Before discussing conversation starters, I think one of the most irritating conversation styles is people who always bring the conversation back to themselves. They never show interest in the other person. You already know everything about yourself – why not find out about the person you are talking to? Pursue their interests, travel experiences and segue from what they say. Even though I am in my 60s, I don’t often talk to people over 50 as many have this self-centered way of interacting (please talk to me though – I’m different).
Getting around as a solo traveler is hard enough, but on long trips it can be especially hard to “break the ice” with others around you. Of course, alone time is great but human interaction is a necessity for sanity and personal wellness. It can also be intimidating to approach someone cold and strike up a successful, non-awkward conversation. It’s usually okay to be a little awkward, but gather up the courage and talk to others outright. These typical approaches can help you get a conversation going with just about anyone you meet:
1. “Where are you from?”
There’s nothing easier than talking about where you’re from. It’s a perfect starter question and almost never too awkward if you approach someone with a smile. It’s is a simple, non-committal way to start a conversation. Bonus points if you have a funny story or personal fact to add about the place they’re from. It’s best if you have a lot in common. Worst case, the person isn’t your type and you can have a short and sweet discussion and leave it at that.
2. “I was thinking of grabbing something to eat. Do you want to come?”
Bonding over a conversation and a good meal is the best way to get to know someone, explore the town and grab dinner. Try approaching someone who is hanging around at the hostel by themselves and ask them if they’d like to join you for dinner or a drink. At hostels where you spend a few days, you’ll often find a “dinner crew.” Do your own thing during the day, but at night, reconnect and find some great, cheap eats out on the town. This almost never fails.
3. “How long have you been traveling?”
Everyone loves to talk about themselves, and quick to chat about how long they’ve been on the road. Usually this works best as a follow-up question to “Where are you from?” Almost everyone has fascinating stories.
4. “Is anyone sitting here? Can I join you?”
This is my personal favorite – when traveling alone and see another traveler who is also alone, it’s super easy to make friends just by sitting nearby. Solo travelers are often trying to link up with other people. On transportation when there are no assigned seats. It doesn’t matter if they’re a local or a foreigner, it’s a great “in” to striking up a conversation, and requires almost no effort.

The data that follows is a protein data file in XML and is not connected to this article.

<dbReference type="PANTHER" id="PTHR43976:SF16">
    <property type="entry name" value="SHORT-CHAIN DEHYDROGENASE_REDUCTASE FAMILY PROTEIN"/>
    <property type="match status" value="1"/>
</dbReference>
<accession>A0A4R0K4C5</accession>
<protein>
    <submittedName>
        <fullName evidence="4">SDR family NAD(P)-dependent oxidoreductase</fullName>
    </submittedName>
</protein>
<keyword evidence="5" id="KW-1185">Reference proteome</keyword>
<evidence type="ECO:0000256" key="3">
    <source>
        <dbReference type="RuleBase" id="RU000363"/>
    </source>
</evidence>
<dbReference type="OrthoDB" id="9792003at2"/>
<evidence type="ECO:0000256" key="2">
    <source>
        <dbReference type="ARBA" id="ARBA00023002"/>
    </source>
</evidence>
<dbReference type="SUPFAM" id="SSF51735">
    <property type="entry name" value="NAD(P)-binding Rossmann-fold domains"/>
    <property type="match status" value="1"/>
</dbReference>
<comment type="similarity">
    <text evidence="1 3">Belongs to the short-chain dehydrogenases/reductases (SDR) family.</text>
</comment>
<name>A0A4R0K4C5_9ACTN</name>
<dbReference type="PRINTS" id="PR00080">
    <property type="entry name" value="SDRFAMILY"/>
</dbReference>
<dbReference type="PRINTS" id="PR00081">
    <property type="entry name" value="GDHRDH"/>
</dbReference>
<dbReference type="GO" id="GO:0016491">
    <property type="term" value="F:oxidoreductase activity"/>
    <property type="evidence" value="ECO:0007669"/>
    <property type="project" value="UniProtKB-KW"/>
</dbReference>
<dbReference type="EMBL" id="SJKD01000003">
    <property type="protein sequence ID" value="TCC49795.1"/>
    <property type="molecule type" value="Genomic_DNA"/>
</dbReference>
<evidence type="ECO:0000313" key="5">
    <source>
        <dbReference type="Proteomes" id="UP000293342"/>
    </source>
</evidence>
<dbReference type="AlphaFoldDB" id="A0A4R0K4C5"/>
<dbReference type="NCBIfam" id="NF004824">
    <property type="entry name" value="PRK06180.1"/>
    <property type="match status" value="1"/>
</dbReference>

5. “Wow, I really like your ___!”
Compliments work wonders whether you’re traveling or not. This immediately sets a strong positive vibe and gives off the impression that you’re a nice and genuine person. If the receiving person wants to chat, they’ll usually respond with “Thanks so much! I got it at ___.” It’s easy to see how a conversation could evolve from here. A simple but sincere compliment can go a long way.
6. “Where are you going? Do you mind if I tag along?”
For better or for worse, using this question almost always works. It works well when there are groups of people congregating at a hotel or hostel and making plans to do something fun, like dinner or drinks or a tour of a landmark. Usually, people won’t say no to this question out of politeness, but it’s important to make sure you get a feel for the group and whether they’re open enough to join. It’s best if the group is composed of many single travelers who are organizing something casual, like a trip to the market. Then you can branch off if necessary once you get there.
You’ve got to be careful with this one because you don’t want to impose yourself on anyone, but if used correctly this can be a powerful tool to helping you get in with groups of travelers. Plus, being confident can win you big points with almost everyone.
7. Eye Contact and a Smile
Sometimes it doesn’t take words to start a conversation – all it requires is a cheerful demeanor and the courage to look someone in the eye. Think of it as “friendship flirting”: you see someone sitting alone across the room, look at them square in the face and flash them a polite, toothy grin. If they’re the kind of person you want to hang out with, they’ll respond with a smile back. Even if nothing happens for a while, it’s quite likely that later on that person will initiate a conversation with you, or at the very least will respond favorably when you approach them to chat. If you’re feeling lonely, smile at everyone you see and you’ll find someone to hang out with in no time!